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Beijing, July 18 Talim, the fourth typhoon of this year, made a second landfall in China’s Guangxi Zhuang Autonomous Region on Tuesday, after it first landed in the Guangdong province the previous night.
The typhoon made landfall at 5.45 a.m. on Tuesday in the city of Beihai in Guangxi, and reached the city of Qinzhou at 9 a.m., Xinhua news agency quoted the regional meteorological bureau as saying.
The maximum wind speeds near the centre of the typhoon reached 25 meters per second, and it is expected to move toward the northwest at a speed of 15 to 20 km per hour.
Rainstorms are forecast in the cities of Qinzhou, Fangchenggang and Chongzuo, with the gust speeds reaching as high as 33 meters per second in the southern and central parts of the region, the bureau added.
According to the the National Meteorological Centre (NMC), nearly 230,000 people in Guangdong had been evacuated to safety as of 5 p.m. Monday before the typhoon made landfall.
Local authorities have ordered the closure of 68 coastal tourist destinations, called back 2,702 fishing vessels and ordered 8,262 fish-farming workers to be evacuated ashore.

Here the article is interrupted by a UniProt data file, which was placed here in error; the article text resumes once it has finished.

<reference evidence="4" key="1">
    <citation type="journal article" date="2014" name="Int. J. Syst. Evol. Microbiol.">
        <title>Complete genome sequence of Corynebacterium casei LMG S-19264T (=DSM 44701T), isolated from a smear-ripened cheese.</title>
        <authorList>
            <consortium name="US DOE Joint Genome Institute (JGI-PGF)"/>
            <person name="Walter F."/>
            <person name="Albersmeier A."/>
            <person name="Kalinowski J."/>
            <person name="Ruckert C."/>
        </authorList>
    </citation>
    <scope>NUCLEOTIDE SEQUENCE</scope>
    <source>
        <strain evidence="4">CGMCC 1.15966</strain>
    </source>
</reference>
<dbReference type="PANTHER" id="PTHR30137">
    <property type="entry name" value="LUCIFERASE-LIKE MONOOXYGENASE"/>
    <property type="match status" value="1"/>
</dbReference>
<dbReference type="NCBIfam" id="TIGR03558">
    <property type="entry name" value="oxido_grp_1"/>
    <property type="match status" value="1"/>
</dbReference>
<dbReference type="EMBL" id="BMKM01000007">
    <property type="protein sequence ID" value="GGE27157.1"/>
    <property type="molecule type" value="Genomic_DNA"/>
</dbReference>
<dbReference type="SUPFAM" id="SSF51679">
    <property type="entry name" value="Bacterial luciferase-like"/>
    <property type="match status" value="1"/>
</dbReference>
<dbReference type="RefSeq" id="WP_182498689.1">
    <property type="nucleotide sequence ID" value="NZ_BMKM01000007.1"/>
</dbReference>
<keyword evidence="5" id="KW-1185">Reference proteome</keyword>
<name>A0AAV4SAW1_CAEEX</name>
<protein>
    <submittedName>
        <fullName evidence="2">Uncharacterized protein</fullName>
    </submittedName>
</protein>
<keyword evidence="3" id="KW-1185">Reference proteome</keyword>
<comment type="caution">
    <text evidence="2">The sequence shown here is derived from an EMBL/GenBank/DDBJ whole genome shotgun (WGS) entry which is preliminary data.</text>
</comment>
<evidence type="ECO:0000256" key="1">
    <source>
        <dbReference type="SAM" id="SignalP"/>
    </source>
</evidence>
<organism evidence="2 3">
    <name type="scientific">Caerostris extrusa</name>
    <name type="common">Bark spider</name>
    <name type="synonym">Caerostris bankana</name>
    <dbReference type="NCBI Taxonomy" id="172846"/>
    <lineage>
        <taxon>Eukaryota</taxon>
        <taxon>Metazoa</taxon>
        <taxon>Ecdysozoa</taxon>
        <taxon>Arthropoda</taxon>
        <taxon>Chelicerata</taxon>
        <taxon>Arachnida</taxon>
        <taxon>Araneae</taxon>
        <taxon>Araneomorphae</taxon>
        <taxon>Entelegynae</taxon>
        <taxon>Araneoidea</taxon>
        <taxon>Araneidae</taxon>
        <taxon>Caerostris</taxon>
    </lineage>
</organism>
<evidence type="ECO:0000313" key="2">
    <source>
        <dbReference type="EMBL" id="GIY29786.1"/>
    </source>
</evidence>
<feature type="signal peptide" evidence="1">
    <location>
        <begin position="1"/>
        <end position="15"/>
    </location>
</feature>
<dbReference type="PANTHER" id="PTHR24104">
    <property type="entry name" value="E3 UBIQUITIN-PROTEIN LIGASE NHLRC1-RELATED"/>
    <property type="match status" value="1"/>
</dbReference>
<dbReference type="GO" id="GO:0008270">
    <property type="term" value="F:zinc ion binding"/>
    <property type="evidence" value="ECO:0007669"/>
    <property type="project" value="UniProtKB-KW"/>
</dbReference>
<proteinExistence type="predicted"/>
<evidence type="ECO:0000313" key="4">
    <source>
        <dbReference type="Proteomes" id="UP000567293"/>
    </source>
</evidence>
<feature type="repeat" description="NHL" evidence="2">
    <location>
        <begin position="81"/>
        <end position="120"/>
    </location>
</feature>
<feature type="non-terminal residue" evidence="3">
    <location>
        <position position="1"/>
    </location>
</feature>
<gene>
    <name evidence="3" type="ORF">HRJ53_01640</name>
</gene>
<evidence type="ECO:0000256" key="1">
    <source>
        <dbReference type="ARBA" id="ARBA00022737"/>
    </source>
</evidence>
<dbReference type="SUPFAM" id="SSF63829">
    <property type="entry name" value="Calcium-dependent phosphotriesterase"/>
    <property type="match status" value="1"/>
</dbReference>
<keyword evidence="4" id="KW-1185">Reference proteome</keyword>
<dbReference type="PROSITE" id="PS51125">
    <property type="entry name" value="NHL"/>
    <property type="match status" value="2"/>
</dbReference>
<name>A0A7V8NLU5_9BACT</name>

As a result of the typhoon, the NMC on Tuesday morning also renewed a yellow alert — the third highest — for rainstorms.
From 8 a.m. Tuesday to 8 a.m. Wednesday, heavy rain or rainstorms are forecast to hit parts of southern China, including the provincial regions of Guangdong, Guangxi, Fujian, Hunan, Guizhou and Yunnan.
Heavy downpours of up to 180 mm could lash some areas of Guangxi and Yunnan, according to the Centre.
Some of the regions will also experience heavy rainfall marked by 30 mm to over 70 mm of hourly precipitation, as well as severe convective weather conditions such as thunderstorms and gales, said the meteorological center.
Local governments have been advised to brace for the rainstorms and inspect drainage systems in cities, farmlands and fishponds.
Transportation authorities said that they have deployed rescue forces in response to the typhoon.
Eleven rescue vessels, five helicopters, 46 salvage ships and eight emergency rescue teams are standing by, according to the Ministry of Transport.
According to the NMC, the typhoon could lose speed by Tuesday and “weaken and dissipate over northern Vietnam” on Wednesday.
As a precautionary measure, authorities in Vietnam have evacuated around 30,000 people in Quang Ninh and Hai Phong, forecast to be the hardest hit.